In a paradoxical twist, the ease with which Vancouver residents have been able to buy weed over the years is potentially threatened by the coming legalization of Cannabis in less than 2 weeks. Not even one of Vancouver’s renowned pot shops has obtained their provincial licenses yet, which means they won’t be able to sell after pot becomes legal.
Marijuana has appreciable medical applications, such as for patients with Glaucoma. It was due to these medicinal benefits of pot that when illegal pot shops started popping up all over Vancouver, the city decided not to police the stores until and unless they presented any public safety problems such as gang affiliations or selling to minors.
Seeing the rising popularity of pot shops, the city council passed a bylaw which acted more like a business license scheme, requiring shops to meet certain prerequisites to operate freely. All shops needed a development permit, a $30,000 business license and were required to obey location rules under the bylaw. Non-profit shops that provided medical marijuana to patients in need called Compassion Clubs started springing up. These compassion clubs paid only $1000 for a license. While these amendments allowed the city to keep track of the ever increasing pot dispensaries, it did not change the fact that selling pot in Canada was still illegal.
As of today, Vancouver is home to 19 pot shops operating with a municipal business license, 4 of which are compassion clubs and 53 locations hold a development permit. However, all of these shops might go out of business come October 17.
The city updated its bylaws back in July which made all previous licenses void and dispensaries must apply for a provincial retail license and a new municipal business license too if they wish to continue operating. The attainment for both licenses rests in the hands of the city’s council. Although the application for the provincial license is sent to B.C, its approval depends on the recommendation from the City council. Following the grant of the provincial license, the city contacts the shop owner to apply for a new municipal business license.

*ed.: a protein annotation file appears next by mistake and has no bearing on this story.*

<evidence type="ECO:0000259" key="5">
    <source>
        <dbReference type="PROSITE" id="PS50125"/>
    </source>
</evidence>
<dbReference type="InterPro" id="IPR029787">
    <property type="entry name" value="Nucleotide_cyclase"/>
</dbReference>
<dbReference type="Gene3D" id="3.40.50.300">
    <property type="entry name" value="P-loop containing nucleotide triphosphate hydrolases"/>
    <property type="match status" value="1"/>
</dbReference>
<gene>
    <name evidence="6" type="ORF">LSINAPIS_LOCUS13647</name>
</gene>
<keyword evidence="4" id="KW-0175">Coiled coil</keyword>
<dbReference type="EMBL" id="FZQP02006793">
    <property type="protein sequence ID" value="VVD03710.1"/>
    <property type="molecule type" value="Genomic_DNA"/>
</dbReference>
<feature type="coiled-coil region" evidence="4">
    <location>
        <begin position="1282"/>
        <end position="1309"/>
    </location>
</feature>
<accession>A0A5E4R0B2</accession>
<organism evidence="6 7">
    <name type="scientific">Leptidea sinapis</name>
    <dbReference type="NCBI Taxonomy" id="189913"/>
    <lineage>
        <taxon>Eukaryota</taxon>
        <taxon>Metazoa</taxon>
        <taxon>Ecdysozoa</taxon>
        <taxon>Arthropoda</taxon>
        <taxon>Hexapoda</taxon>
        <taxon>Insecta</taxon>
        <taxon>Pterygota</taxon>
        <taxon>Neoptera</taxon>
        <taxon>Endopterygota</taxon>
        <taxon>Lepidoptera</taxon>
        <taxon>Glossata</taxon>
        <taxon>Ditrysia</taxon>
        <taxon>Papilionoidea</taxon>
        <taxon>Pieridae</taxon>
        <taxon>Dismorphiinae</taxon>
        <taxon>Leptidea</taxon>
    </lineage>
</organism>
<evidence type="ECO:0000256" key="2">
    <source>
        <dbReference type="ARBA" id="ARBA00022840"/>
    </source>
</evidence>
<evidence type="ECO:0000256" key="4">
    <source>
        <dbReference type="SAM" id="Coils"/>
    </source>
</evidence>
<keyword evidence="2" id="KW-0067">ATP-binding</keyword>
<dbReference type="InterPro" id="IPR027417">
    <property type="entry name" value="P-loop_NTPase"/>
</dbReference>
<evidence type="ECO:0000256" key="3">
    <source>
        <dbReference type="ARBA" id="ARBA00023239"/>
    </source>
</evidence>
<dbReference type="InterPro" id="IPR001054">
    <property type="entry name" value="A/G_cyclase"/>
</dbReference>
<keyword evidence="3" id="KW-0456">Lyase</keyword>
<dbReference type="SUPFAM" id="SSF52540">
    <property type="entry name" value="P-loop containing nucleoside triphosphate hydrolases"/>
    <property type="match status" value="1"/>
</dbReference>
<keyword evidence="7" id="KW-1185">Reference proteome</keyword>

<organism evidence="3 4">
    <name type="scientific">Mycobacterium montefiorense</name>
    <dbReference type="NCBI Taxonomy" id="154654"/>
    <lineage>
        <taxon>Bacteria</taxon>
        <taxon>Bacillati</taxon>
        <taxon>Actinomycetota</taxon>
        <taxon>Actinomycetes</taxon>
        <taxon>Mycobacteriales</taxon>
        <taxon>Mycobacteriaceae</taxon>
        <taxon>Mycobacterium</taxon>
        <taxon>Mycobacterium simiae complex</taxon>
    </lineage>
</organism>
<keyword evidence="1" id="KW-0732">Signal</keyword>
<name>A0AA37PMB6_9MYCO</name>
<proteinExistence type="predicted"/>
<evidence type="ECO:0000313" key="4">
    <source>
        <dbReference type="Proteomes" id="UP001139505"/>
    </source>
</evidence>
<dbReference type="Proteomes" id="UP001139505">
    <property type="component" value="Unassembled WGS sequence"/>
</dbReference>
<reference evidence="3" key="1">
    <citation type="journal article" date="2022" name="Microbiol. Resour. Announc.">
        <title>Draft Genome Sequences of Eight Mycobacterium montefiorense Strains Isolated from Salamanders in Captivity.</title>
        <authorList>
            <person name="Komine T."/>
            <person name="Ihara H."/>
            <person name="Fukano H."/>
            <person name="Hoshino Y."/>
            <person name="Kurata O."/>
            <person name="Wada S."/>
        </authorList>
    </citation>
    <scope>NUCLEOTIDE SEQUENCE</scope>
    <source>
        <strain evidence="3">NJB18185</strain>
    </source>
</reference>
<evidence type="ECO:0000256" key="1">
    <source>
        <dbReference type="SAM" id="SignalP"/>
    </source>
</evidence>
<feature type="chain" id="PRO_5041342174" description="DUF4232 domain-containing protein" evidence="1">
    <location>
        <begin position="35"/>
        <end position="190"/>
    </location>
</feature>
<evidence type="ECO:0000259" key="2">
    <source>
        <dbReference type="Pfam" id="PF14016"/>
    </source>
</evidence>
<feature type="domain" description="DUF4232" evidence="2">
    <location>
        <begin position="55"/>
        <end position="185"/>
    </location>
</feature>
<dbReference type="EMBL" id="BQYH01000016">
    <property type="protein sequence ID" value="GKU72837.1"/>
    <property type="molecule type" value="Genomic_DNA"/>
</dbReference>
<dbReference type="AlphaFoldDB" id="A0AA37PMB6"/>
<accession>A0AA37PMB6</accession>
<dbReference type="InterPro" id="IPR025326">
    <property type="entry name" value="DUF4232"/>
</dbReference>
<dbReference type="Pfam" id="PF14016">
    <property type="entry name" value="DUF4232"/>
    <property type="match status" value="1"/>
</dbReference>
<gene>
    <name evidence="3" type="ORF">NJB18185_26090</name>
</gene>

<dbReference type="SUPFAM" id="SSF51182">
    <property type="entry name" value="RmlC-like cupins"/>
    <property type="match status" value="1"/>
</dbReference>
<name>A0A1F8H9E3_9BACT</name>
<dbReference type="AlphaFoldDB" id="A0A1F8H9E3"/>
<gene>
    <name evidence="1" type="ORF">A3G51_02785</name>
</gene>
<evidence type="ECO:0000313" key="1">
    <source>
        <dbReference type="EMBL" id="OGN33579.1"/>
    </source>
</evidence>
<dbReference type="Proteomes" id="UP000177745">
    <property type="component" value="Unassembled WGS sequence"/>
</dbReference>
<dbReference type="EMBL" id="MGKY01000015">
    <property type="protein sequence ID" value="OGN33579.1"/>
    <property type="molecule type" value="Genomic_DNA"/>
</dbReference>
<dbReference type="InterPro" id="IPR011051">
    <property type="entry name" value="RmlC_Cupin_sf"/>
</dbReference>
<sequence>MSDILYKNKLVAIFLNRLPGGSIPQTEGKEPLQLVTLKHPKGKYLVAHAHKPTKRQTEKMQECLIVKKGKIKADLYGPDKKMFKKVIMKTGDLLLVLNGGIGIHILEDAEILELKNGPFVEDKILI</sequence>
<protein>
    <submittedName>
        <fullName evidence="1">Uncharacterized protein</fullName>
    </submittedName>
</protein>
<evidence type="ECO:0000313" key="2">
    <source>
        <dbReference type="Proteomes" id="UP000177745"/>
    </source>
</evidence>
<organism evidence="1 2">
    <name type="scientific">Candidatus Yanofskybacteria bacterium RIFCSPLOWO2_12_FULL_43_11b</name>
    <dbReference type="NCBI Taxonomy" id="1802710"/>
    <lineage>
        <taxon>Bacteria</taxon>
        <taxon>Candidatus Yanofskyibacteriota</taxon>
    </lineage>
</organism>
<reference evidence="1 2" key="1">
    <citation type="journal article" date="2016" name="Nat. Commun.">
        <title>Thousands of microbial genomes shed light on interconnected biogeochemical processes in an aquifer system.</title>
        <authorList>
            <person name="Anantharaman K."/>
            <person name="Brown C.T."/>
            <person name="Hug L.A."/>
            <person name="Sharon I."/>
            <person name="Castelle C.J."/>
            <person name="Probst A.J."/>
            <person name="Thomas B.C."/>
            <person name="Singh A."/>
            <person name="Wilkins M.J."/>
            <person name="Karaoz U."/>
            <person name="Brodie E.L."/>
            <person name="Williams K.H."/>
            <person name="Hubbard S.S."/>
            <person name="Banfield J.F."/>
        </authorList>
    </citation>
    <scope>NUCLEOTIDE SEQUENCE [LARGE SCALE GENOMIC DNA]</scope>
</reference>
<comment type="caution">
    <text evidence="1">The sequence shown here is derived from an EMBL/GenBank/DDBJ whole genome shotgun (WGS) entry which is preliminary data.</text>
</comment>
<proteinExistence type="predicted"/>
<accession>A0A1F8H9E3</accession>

“To date, the city has received four applications from the province,” said chief license inspector Kathryn Holm. “To date, no operator in Vancouver has been issued a provincial or municipal cannabis business license to operate legally as of Oct. 17.”
The only law-abiding cannabis store ready on October 17 will be in Kamloops for now. It is unknown exactly how many applications have been forwarded to cities for approval.
Many pot shops have customers suffering from cancer and severe chronic pain who reply medicinally on cannabis to go about their daily lives. Taking this into account, some Vancouver dispensaries have stated that they plan to keep their business operating regardless of whether or not their licenses are approved on time.
“Unlicensed retailers may not be shut down overnight,” the Public Safety Ministry said in a statement. “The province anticipates many illegal dispensaries will voluntarily come into compliance with the law by obtaining a retail license or shutting down.”
Provincial efforts to enforce pot shops abide the law include setting up a new unit which will have the authority to raid setups selling cannabis illegally without the need of a warrant, confiscate products and records, and impose fines. Additionally, establishments caught selling pot illegally might face fines up to $100,000 along with 12 months in prison.
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